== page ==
This is { image two }:

Superimpose ~ image one was layered over image two within Superimpose. A mask was created in 3 stages.

  • Part of the top of Rene’s head became blurred as part of the previous process. I therefore masked the top half of Rene using a combination of magic wand and brush tools:

    Screen Grab

  • I wanted to bring the bottom half of the image back in to focus so I extended the mask by applying a linear gradient mask centered over the focal line from the AfterFocus process:

    Screen Grab

  • This process has masked the wrong part of the image but is the easiest way to create the mask accurately. I therefore simply invert the mask to reveal the part of image one I wish to retain and reveal image two beneath the masked area:

    Screen Grab

As this is an experimental iPhone photography workflow (aren’t they all), I think it’s best practice to save the mask within Superimpose. This is { image three }:

Many will argue that the previous 2 processes can all be accomplished within AfterFocus. It is true that AfterFocus contains many manual and automated masking tools and this effect can be achieved. However, my concern is quality. The edges of masks and the gradual blending of masked and unmasked regions can result in pixelated areas and harsh boundaries. I have found through experience that specialist iPhone photography masking apps such as Superimpose generate far superior results.

Superimpose ~ At this stage I want to introduce a foggy impression. I am trying to limit the number of iPhoneography apps I use – it adds extra challenge but also simplicity. I therefore import image three as the background (in reality I simply combine the layers from the previous process) and load the mask I saved from the previous process as the foreground. I then switch to the filters tab and adjust brightness, exposure and contrast of the background:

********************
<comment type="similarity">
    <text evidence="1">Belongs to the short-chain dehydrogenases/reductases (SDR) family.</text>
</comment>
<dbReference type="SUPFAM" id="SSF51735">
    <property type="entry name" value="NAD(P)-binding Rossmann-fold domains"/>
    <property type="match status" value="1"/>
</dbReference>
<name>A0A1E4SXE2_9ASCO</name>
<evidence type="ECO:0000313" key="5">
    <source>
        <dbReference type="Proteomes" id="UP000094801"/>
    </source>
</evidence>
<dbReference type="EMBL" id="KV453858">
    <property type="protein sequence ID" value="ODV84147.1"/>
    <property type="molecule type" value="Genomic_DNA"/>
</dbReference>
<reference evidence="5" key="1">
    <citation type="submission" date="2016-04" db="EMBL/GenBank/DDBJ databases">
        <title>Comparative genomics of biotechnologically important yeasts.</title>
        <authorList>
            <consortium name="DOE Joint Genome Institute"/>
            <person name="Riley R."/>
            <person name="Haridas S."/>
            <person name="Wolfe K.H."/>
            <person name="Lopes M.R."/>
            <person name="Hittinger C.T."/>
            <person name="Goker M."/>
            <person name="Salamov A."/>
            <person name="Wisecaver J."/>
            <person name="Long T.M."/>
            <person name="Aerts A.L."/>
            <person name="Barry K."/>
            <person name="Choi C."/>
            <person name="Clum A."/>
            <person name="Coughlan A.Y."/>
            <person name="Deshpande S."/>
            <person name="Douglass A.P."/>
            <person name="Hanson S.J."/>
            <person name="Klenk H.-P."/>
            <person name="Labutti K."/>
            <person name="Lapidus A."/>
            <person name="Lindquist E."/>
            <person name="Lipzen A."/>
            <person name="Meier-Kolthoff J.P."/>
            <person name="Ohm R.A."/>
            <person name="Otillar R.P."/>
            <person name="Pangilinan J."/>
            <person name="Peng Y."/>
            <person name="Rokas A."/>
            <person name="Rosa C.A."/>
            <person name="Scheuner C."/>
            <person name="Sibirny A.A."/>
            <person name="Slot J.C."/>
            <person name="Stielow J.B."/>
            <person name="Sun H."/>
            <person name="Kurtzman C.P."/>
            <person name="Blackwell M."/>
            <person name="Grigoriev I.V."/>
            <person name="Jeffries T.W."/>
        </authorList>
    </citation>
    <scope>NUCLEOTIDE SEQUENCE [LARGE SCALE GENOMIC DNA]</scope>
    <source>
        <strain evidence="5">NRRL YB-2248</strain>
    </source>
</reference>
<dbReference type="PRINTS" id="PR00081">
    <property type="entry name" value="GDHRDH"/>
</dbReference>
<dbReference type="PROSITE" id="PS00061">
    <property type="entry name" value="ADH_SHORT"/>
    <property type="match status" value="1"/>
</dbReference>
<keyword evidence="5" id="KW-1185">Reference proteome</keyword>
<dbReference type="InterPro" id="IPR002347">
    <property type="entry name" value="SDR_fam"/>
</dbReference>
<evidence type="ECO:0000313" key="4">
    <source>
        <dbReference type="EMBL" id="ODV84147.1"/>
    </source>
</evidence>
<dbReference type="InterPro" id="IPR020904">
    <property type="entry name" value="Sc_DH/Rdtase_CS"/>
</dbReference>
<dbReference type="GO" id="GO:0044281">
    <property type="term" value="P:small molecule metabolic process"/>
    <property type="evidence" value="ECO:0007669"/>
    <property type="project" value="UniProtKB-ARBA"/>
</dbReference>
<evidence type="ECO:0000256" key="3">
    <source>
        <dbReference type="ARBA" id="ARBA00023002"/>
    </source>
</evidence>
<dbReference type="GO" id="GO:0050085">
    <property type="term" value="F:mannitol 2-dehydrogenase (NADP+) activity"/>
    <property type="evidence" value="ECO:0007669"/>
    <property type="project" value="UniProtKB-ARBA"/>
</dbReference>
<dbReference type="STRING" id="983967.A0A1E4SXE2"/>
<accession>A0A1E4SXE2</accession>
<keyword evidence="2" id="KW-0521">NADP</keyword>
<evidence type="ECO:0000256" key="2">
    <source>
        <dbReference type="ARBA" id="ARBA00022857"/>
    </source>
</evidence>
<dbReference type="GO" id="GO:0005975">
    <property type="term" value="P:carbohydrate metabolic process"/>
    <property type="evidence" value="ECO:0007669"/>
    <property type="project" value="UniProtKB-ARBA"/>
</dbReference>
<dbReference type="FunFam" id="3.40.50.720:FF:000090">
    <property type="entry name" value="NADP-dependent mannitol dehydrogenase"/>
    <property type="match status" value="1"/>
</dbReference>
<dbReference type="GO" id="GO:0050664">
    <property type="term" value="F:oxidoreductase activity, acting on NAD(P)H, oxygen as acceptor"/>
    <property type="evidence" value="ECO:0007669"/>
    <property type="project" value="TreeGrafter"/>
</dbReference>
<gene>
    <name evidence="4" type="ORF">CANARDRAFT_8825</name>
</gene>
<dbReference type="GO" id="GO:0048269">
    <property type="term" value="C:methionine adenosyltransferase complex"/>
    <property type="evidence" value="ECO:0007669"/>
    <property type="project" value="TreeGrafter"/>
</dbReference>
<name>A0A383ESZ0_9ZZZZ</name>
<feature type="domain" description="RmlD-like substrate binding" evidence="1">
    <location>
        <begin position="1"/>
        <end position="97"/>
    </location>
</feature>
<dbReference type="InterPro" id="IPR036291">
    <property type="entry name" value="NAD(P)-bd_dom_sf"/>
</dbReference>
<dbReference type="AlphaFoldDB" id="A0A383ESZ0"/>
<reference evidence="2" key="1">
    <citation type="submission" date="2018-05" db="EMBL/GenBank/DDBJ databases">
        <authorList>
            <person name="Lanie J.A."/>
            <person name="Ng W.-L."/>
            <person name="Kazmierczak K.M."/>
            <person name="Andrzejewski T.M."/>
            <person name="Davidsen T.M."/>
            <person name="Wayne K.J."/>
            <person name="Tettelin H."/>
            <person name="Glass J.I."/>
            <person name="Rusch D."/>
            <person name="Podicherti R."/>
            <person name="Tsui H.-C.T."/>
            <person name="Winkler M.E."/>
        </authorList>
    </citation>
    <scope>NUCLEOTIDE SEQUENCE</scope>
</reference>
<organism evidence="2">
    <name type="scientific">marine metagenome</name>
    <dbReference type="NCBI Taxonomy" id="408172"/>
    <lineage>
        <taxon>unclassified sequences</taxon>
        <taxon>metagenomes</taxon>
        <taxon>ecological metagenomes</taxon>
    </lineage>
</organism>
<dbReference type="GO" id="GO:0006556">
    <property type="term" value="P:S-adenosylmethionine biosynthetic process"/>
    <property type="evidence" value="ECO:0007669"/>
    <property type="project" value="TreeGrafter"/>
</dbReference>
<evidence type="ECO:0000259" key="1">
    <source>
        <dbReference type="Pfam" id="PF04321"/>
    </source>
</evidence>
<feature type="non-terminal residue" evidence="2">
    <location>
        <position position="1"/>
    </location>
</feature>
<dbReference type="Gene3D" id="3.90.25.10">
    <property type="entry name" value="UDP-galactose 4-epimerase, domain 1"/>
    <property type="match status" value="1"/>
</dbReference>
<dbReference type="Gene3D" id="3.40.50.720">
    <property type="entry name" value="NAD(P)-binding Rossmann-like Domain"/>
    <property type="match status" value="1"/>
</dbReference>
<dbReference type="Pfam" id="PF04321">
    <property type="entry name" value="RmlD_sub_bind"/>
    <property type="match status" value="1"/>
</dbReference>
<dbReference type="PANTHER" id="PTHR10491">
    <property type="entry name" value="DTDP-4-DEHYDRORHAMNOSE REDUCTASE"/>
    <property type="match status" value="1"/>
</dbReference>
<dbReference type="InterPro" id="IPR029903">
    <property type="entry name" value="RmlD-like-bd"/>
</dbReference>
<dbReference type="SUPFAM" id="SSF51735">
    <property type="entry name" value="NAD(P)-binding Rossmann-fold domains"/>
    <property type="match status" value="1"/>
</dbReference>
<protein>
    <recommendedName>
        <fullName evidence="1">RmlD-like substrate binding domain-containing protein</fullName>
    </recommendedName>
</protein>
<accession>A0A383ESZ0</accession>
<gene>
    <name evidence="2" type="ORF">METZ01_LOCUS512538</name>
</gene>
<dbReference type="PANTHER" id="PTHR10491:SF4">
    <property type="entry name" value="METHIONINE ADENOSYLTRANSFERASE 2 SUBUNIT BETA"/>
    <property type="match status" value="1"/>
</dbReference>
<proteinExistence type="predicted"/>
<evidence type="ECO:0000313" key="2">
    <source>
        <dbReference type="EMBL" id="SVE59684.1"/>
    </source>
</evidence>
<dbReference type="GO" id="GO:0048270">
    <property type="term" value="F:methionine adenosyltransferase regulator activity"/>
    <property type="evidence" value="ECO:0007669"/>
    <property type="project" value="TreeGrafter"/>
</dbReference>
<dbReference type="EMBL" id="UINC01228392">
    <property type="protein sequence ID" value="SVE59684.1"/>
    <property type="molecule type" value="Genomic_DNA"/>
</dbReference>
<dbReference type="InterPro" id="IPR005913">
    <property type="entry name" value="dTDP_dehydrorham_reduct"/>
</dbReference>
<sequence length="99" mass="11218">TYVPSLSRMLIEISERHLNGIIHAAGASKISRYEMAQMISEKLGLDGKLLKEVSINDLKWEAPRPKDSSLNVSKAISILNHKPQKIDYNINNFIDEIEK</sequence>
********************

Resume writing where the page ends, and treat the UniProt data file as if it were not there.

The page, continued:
This is { fog process one }:

Screen Grab

VSCOcam ~ I test the result by bringing the image in to what I always intended to be my final stage of processing by adding a VSCOcam filter:

The filter is X5 with some adjustments made:

  • Exposure +1
  • Contrast -3
  • Tint +6

Superimpose ~ The foggy look has been achieved but not to my satisfaction. I therefore repeat ‘fog process one’ but this time with a maximum extreme filter applied to the background layer:

Screen Grab

Snapseed ~ the previous process completely obscures the background. There is no opacity. However, the fog is far too grey and therefore I need to brighten it. I could conceivably repeat the previous process in Superimpose by merging the layers applying the mask again and brightening the background. Instead though I decide to import the image in to Snapseed and apply selective adjust as I feel this gives extra levels of control: